THE LAST day of regular service for ‘D’ stock on London Underground’s District Line is scheduled to be 21 April, when the last six units in operation will be withdrawn. A special run with the stock is planned for 7 May.

All 192 ‘S’ stock trains for LU’s sub-surface lines have been delivered, although up to 10 are away at Bombardier’s works in Derby at any one time for fitment of the Thales automatic train operation system being brought in on the sub-surface network. The first train fitted with ATO, No 21050, was back in service in early March, ready for use on the first section on which the ATO is due to go live next year, the western end of the Hammersmith & City Line.

LU has plans to convert two redundant ‘D’ stock trains from the District Line into rail adhesion trains (RATs) for use on the Metropolitan Line. The Met currently has a single RAT to treat the rail head during the autumn, which is life expired, and LU believes the demand for adhesion coverage will increase when automatic train control is introduced on the line. It therefore plans to convert the redundant D stock trains and modify the sandite filling platform at Neasden depot to support the introduction of two new RATs. The modifications to the D stock trains will be carried out by LU’s Trains Modifications Unit at Acton works.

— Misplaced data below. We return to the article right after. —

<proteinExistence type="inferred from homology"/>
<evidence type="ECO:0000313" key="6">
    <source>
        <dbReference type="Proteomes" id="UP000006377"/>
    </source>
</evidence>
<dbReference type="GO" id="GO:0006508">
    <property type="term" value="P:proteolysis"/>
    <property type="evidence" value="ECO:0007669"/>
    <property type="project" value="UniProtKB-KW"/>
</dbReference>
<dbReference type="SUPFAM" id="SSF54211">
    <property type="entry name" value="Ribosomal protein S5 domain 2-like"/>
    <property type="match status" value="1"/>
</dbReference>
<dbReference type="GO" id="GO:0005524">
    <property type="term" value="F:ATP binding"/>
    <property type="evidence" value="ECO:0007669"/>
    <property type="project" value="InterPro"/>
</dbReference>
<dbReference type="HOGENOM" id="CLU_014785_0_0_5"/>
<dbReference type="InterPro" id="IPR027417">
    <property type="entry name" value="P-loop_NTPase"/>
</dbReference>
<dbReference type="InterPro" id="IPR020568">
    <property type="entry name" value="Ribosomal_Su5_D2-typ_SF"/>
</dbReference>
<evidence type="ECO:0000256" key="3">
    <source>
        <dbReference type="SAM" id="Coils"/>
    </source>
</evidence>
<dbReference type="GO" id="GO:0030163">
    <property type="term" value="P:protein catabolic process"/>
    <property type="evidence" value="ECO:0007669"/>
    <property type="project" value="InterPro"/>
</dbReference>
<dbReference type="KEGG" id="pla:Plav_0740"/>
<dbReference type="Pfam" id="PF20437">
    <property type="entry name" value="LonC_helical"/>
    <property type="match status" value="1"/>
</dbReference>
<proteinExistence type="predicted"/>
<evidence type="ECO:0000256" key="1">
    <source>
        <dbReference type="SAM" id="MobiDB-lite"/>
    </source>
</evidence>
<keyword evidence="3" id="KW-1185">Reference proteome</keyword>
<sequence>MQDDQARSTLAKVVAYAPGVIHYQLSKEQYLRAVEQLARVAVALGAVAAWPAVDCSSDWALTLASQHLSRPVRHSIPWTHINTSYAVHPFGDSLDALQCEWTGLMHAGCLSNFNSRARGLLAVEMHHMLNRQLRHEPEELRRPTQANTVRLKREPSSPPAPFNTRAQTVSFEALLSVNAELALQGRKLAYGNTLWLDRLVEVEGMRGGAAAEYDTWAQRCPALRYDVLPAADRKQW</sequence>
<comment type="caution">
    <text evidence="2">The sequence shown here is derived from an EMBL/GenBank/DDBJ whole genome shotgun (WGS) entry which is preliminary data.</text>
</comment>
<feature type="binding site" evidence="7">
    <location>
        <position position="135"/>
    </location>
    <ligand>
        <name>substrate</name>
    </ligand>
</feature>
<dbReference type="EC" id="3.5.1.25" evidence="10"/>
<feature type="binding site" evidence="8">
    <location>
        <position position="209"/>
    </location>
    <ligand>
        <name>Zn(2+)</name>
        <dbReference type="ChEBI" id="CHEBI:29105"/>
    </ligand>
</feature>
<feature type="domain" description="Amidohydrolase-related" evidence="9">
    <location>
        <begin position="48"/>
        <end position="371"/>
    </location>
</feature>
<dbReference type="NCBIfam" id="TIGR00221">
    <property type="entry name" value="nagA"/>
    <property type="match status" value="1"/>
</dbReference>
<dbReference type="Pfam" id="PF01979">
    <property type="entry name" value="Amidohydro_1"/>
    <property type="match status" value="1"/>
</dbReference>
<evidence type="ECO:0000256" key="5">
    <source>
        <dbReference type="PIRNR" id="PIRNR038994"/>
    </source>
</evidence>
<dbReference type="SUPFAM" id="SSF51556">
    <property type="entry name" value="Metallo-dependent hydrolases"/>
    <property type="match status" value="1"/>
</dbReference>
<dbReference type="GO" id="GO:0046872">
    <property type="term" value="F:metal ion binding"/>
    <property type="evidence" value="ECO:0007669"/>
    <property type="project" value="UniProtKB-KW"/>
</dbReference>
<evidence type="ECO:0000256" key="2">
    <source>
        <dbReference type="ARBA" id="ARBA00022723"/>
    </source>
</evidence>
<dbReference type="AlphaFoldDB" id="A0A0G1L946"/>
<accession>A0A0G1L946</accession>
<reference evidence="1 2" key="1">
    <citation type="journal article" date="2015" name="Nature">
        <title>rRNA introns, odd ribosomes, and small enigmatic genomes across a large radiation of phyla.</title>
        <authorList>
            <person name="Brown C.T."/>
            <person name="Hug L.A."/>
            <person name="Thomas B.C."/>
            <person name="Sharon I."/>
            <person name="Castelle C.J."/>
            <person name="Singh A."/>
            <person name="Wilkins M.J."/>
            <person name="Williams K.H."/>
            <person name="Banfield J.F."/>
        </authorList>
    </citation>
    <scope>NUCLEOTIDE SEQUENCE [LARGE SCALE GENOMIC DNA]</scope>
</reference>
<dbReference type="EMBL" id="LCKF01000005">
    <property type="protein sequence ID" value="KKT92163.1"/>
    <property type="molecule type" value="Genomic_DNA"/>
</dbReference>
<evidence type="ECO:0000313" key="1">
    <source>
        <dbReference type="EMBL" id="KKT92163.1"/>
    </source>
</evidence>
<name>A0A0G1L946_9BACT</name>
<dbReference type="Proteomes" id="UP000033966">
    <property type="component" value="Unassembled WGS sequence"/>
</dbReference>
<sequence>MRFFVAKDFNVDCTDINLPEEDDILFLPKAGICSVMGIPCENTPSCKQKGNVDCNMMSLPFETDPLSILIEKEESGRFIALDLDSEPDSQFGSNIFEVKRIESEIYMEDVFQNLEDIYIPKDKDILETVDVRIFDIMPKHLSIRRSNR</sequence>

In addition, an adhesion train for the Piccadilly Line is to be provided by converting existing 1973 stock trains. LU plans to take one train out of service for up to six months each year and undertake a temporary conversion to create 2x3-car RATs; this will involve fitting a sandite dispensing module. One train will treat the track between Cockfosters and Arnos Grove and the second between Northfields and Osterley; the Rayners Lane branch will be supported by the Metropolitan Line RATs.

The Piccadilly fleet has been vulnerable to wheel damage in low adhesion conditions, and LU reports abnormally high levels during the last two leaf-fall seasons.

In late 2016 almost half the fleet was withdrawn from service for repairs to damaged wheels. In addition to using the adhesion trains, LU plans to implement a leaf-fall timetable on the Piccadilly Line to incorporate operation of adhesion trains and to accommodate a reduced brake rate and any temporary speed restrictions.